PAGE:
Apart from specialities such as Vinh oranges and eel vermicelli soup, Nghệ An Province is also famous for its bánh mướt (rice roll) cake thanks to its unique flavour.
Different from rice rolls in the north, bánh mướt is made of a special rice variety named Vê in the province’s Quỳnh Lưu District and can be eaten with beef soup or chicken soup, but local people prefer it with pig’s tripe.
Nguyễn Thị Nguyệt, 60, recently returned to the province from Germany and said she always missed the dish while living abroad for almost 40 years.
“I still remember the tastiest and delicious dish made by makers in Quy Chính Village of Nghệ An’s Diễn Châu District,” she said, adding that her home was one kilometre from the Sò Market where her mother often bought the dish home.
“The image of my mother returning home bringing us the cake wrapped in fresh banana leaves always moved me,” Nguyệt said, adding that she loved to dip the dish in a bowl of fish sauce mixed with a bit of lemon juice, minced garlic and chilli.
Phan Thị Hằng, 70, who has been making the cake with her mother since she was young, said her mother’s cake was the best seller in the district for years.
But one day many eaters commented that her cake was sourer than before.
Hằng’s mother was very worried and tried to find out what had happened.
“Seeing her stressing all day long, I was very afraid but bravely tried to confess to her in tears that I poured several bowls of congee in the wet rice powder,” she said, adding that her mother simply asked her not to do it again.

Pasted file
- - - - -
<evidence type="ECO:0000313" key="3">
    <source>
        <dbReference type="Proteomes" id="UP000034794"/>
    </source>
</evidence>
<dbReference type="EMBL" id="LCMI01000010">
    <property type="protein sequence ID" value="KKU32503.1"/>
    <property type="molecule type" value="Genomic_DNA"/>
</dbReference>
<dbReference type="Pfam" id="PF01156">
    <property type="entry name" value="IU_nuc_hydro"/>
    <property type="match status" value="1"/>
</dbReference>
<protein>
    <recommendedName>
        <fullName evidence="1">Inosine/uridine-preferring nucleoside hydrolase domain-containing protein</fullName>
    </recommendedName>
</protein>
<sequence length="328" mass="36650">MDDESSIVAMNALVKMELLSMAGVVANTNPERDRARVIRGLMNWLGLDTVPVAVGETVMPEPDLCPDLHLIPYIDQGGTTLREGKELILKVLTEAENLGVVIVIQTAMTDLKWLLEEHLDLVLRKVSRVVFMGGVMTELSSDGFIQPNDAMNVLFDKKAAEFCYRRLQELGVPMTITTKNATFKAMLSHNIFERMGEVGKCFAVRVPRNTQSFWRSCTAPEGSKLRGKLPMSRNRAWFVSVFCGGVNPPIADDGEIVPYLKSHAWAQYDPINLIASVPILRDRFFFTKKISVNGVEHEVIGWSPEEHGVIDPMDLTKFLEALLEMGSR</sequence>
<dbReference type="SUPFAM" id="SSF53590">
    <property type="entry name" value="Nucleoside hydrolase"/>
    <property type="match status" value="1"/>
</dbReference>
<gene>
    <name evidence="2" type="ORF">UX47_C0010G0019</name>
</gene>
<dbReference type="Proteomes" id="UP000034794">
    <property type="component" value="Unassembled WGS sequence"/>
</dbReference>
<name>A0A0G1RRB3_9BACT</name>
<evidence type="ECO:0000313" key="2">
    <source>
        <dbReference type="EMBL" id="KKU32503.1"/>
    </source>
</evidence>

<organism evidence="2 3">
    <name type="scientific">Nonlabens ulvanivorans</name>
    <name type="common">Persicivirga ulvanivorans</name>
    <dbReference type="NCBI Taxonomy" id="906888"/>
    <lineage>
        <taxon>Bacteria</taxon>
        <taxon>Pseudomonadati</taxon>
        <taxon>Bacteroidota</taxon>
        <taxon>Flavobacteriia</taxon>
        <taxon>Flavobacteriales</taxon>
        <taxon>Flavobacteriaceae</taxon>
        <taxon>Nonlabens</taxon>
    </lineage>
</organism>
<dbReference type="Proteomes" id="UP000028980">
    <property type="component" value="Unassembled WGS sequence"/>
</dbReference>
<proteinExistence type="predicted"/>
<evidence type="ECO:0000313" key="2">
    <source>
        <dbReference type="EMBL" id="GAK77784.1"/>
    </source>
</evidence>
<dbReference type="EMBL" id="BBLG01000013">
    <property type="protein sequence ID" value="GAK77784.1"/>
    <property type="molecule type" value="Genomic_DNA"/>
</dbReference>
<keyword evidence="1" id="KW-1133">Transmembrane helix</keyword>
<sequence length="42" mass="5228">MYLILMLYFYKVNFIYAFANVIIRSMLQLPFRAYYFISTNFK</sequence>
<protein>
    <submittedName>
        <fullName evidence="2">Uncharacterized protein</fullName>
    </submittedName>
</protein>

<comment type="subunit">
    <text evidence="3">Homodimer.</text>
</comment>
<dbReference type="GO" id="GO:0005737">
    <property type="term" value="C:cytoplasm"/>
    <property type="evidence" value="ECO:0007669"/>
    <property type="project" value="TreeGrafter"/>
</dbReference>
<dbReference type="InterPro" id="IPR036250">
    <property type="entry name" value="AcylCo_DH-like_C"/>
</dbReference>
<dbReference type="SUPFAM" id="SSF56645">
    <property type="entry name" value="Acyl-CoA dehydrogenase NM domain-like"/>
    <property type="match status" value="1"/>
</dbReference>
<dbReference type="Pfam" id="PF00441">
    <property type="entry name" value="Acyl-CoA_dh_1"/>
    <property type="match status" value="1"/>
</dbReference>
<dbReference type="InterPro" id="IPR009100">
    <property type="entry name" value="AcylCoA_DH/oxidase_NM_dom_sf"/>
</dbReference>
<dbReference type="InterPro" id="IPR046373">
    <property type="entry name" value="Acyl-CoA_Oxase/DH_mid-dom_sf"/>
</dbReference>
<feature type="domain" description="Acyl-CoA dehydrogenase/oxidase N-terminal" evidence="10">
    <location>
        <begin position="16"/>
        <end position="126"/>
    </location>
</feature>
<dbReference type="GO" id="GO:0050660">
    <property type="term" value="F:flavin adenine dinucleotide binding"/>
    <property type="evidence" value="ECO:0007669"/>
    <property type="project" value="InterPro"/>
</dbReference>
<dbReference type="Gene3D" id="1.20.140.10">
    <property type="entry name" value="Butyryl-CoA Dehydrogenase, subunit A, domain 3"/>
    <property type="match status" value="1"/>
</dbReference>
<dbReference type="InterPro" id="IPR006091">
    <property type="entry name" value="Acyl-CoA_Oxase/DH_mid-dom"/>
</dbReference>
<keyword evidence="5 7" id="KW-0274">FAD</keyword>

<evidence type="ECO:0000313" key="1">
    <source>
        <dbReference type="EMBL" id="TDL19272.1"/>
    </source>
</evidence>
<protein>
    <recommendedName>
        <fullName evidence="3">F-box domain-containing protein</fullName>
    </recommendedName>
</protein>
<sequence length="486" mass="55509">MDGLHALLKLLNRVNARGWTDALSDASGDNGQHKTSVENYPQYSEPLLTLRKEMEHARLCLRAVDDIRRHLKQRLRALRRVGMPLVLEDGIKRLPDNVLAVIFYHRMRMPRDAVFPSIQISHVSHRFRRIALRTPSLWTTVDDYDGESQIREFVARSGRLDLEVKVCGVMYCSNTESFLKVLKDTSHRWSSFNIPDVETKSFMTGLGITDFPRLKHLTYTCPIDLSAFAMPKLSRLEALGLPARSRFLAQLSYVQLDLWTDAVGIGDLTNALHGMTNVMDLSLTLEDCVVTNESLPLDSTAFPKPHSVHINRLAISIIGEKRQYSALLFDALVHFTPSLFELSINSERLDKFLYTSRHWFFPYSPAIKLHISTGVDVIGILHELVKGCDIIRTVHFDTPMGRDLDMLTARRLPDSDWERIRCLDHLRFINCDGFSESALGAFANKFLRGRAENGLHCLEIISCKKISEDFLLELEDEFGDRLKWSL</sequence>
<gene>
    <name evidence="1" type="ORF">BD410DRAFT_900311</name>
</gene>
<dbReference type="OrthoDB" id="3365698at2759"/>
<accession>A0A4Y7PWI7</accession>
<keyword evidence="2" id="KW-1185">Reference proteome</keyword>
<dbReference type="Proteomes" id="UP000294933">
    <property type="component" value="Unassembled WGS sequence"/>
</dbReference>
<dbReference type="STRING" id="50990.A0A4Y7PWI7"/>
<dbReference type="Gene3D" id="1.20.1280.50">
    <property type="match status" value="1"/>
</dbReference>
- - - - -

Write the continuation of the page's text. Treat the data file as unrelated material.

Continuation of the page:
“We should always be careful to try to keep our dish’s quality and prestige among customers,” her mother said.
The ingredients to make the cake should be carefully chosen. In the past, they bought Vê rice from Quỳnh Lưu District which was fragrant and kept the cake crispy.
But as the rice variety no longer exists due to low productivity, bánh mướt makers have to use rice named Khang Dân which is not too soft and not too hard, Hằng said, adding that other ingredients include fresh and dried onions, chilli and pig’s tripe, which should be fresh, pink and from a pig raised without the use of chemicals.
To have a quality cake the rice should be soaked in water for three hours before grinding it into wet powder which should soak for another three hours before being cooked.
Making the cake needs skills to stop it from becoming too thin or too thick. After the cake is done to a turn, the cooker uses a big flat bamboo chopstick to take the cake out of the cooking pot, roll it well and put it on fresh banana leaves in a flat basket, said Hằng.
“We have to wake up at 4am to make the cake until 5 or 5:30am then we bring it to the market to serve our customers,” she said, noting that her cakes sell out by 7am.
Hằng recalled in the past they had to grind the wet powder in a stone mortar. “It took us nearly five hours at night to grind 20kg of rice. Sometimes we had to work until 2am the next day.”
In modern times with electricity available, their job is easier but Hằng said every year she has only three days off at Tết (Lunar New Year).
“During the last days before the Lunar New Year comes, we have to work very hard to supply increasing demands because we receive a lot of orders from locals and people from surrounding areas. They buy the cake to eat at Tết instead of bánh chưng (square cake),” Hằng said.
Lê Thu Thủy comes from Nghệ An and lives in Hà Nội and said she has been addicted to bánh mướt since she was a little girl so she often orders the cake from Hằng to enjoy it.
“My family members, relatives and friends also enjoy the dish so much,” she said.
Overseas Vietnamese Nguyệt told Việt Nam News that almost all Nghệ An people living and working abroad fondly remember their year-end parties with family members.
“We particularly miss the dish eaten with pig’s tripe soup so much,” she said. — VNS